5. Another important point is that Iran has carried out these measures by relying on three principles: public support, political independence and preemptive military power. In fact, Iran changed the balance of power in its confrontation with the English oil tanker “Grace” in the Persian Gulf by showing its preparedness to counter any retaliatory measures by relying on its missile and drone capabilities. Since two years ago and from the start of Trump’s confrontation with Tehran, Iran has been openly declaring that it would close the Strait of Hormuz to all counties if it needs to do so. But today, Iran has gone beyond this threat and has achieved such a power that it can answer a threat with a threat in any part of the world. Iran’s boldness and confidence in sending its oil tankers to the Caribbean Sea flying its own flag and without switching off its trackers is first and foremost the result of Trump’s mistake in disgracefully assassinating the Iranian General Qassem Soleimani. It is also the direct result of America’s breach of the U.N. Security Council resolution and its withdrawal from the JCPOA. The same is true of Venezuela as well. The fact that Venezuelan military warships and fighter jets escorted the Iranian oil tankers in the Caribbean Sea shows that Caracas is prepared to confront any ill-conceived moves and measures by America.
  6. The final point is that the dispatch of Iranian oil tankers to the Caribbean Sea under sanctions has strengthened the prospect that independent countries will come together and form organizations of their own in the near future. Today, more than 23 countries are the direct target of U.S. sanctions. Several other countries, including certain European countries, are also faced with restrictions imposed by the U.S. at the current time. With this initiative, Iran and Venezuela can take initial steps toward establishing an organization for cooperation between independent countries. Once established, such an organization would bring together an association of independent countries for the first time, one that will define a mutually-agreed upon mechanism for circumventing unlawful and oppressive sanctions by the U.S. or any other Arrogant Power where these independent countries share their current and potential capacities.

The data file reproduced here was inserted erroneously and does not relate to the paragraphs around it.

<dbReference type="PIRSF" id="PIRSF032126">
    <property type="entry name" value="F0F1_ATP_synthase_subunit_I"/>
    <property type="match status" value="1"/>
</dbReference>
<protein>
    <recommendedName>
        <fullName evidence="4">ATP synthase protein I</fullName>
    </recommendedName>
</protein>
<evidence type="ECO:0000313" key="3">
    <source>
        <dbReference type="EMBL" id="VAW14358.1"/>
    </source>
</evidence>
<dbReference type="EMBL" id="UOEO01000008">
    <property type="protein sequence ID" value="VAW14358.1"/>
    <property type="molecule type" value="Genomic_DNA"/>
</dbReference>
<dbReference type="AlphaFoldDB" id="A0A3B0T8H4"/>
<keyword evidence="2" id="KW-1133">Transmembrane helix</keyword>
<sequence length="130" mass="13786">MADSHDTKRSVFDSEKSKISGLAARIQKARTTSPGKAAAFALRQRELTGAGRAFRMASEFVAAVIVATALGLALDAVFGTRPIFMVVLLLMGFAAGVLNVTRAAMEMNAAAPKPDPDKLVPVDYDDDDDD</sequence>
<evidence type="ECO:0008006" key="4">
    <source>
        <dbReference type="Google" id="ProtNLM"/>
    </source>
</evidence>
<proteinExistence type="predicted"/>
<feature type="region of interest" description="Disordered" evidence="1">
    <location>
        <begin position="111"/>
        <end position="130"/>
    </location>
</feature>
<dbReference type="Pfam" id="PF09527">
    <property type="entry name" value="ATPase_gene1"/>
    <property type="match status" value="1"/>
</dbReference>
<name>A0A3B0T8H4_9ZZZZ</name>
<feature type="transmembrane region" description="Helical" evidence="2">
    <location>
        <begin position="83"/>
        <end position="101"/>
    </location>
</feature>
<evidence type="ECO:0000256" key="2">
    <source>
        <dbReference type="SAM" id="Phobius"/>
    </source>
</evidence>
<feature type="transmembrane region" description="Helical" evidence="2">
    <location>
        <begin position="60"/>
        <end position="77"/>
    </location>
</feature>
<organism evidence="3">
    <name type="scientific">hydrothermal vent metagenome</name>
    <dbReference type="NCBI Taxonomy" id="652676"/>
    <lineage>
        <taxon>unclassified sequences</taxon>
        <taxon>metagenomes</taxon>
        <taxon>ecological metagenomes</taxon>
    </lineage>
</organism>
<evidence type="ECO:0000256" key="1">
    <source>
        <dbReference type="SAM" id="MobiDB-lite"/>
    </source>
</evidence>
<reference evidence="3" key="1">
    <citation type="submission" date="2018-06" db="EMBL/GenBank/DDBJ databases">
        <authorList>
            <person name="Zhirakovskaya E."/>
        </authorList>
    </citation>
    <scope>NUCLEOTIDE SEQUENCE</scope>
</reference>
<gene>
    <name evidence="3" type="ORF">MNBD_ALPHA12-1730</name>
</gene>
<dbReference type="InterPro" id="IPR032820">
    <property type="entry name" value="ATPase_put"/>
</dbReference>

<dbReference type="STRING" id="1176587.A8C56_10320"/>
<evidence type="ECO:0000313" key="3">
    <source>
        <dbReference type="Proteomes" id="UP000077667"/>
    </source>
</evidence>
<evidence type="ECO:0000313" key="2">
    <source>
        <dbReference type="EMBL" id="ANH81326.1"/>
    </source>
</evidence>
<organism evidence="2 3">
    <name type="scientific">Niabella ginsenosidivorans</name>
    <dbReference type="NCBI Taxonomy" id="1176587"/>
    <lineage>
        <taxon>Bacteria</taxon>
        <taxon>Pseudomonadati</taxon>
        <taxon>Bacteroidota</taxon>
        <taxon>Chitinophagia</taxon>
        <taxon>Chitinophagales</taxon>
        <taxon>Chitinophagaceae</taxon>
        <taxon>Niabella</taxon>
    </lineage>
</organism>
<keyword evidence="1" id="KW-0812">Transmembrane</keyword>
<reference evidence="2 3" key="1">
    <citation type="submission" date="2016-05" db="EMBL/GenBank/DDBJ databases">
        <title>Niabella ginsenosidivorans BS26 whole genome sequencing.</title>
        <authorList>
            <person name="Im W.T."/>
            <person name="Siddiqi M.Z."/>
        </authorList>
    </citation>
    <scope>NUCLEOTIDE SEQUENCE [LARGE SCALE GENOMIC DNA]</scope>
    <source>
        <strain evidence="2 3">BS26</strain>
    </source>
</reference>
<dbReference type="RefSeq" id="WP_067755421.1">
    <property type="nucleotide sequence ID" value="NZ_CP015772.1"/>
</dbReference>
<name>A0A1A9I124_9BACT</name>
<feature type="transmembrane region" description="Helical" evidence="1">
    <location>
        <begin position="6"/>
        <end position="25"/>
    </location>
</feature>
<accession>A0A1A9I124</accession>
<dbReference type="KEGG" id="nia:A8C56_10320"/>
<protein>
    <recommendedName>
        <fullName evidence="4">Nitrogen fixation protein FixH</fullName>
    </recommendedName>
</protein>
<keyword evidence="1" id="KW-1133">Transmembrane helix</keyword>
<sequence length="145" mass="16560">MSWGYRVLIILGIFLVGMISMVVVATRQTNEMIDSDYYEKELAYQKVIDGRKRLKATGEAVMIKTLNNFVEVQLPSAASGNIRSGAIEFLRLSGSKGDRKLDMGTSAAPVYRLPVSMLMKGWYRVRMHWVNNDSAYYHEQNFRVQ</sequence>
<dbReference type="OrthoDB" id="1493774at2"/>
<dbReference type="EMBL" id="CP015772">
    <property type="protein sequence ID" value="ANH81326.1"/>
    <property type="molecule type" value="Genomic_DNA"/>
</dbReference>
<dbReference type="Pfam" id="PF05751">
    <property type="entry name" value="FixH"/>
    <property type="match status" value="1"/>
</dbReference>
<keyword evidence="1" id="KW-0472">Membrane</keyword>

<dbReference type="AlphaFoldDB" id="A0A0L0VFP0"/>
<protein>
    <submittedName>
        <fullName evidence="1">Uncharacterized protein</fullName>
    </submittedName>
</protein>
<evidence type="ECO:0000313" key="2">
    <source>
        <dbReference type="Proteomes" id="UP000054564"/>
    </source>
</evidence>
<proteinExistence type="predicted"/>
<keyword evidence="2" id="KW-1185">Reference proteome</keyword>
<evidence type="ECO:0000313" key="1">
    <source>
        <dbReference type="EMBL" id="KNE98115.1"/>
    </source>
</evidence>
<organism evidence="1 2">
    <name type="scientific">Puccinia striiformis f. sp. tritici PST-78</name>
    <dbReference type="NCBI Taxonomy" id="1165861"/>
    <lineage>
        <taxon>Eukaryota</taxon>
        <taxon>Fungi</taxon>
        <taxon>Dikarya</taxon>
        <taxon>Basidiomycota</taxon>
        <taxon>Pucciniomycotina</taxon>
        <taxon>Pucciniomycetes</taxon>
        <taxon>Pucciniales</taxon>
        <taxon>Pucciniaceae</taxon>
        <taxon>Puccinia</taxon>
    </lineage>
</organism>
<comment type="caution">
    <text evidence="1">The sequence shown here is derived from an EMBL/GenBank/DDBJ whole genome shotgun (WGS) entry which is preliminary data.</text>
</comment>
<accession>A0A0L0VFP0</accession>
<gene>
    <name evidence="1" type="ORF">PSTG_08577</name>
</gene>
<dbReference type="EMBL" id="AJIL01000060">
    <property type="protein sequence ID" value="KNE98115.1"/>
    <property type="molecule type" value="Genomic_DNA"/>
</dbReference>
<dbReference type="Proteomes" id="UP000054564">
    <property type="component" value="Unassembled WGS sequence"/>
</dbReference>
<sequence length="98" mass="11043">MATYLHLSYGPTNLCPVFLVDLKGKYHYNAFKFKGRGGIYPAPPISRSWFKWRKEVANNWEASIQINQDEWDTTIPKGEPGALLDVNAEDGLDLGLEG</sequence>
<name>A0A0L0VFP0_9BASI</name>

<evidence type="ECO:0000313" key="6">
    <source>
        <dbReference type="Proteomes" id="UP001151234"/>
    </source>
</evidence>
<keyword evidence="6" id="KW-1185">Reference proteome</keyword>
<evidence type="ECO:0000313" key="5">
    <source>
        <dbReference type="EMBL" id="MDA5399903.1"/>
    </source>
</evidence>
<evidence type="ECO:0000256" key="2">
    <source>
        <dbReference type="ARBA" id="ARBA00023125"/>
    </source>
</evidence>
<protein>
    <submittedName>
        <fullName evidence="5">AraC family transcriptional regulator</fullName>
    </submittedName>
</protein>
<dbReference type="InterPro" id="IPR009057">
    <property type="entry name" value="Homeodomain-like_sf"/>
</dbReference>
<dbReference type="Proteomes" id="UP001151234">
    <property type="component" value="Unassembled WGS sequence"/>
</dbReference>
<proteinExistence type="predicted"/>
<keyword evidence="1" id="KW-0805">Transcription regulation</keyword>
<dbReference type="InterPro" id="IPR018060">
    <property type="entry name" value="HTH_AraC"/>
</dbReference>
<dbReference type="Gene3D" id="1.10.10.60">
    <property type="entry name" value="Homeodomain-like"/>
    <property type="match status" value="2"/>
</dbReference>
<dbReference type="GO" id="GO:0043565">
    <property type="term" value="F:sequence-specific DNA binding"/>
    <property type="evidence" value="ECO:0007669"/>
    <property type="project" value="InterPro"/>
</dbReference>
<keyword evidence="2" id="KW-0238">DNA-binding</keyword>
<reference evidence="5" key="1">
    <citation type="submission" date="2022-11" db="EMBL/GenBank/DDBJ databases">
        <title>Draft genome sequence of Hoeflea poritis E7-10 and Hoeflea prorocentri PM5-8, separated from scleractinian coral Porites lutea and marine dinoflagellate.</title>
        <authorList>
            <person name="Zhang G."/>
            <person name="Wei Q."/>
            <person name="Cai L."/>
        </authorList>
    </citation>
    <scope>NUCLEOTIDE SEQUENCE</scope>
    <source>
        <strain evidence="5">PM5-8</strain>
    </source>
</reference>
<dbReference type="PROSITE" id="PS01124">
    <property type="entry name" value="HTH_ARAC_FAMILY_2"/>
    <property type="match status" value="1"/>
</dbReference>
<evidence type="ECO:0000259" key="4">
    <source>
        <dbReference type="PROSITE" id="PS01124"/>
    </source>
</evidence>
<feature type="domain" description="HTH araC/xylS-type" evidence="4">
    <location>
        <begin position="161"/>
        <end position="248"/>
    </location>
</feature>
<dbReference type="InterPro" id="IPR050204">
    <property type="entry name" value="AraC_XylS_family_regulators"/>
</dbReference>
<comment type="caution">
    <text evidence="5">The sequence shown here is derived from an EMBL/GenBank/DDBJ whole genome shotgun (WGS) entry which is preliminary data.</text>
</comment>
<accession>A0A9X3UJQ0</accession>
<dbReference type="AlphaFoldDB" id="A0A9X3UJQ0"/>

Since its establishment more than 40 years ago, the Islamic Republic of Iran has experienced various forms of interaction and confrontation with America. Despite being aware of the fact that the U.S. would not honor its commitments, Iran decided to enter into negotiations with Washington as part of the P5+1 talks. The futility of these negotiations and commitments were eventually proven. But today, Iran is determined to prove that there are other ways to achieve its goals, ways other than making concessions to America. This strategy is active resistance. Active resistance does not mean isolation, and it is not a defensive approach. On the contrary, it is based on using all capacities for cooperation with friendly countries while being prepared to accept the cost of confronting any threat. Today, Tehran and Caracas have demonstrated a successful example of this.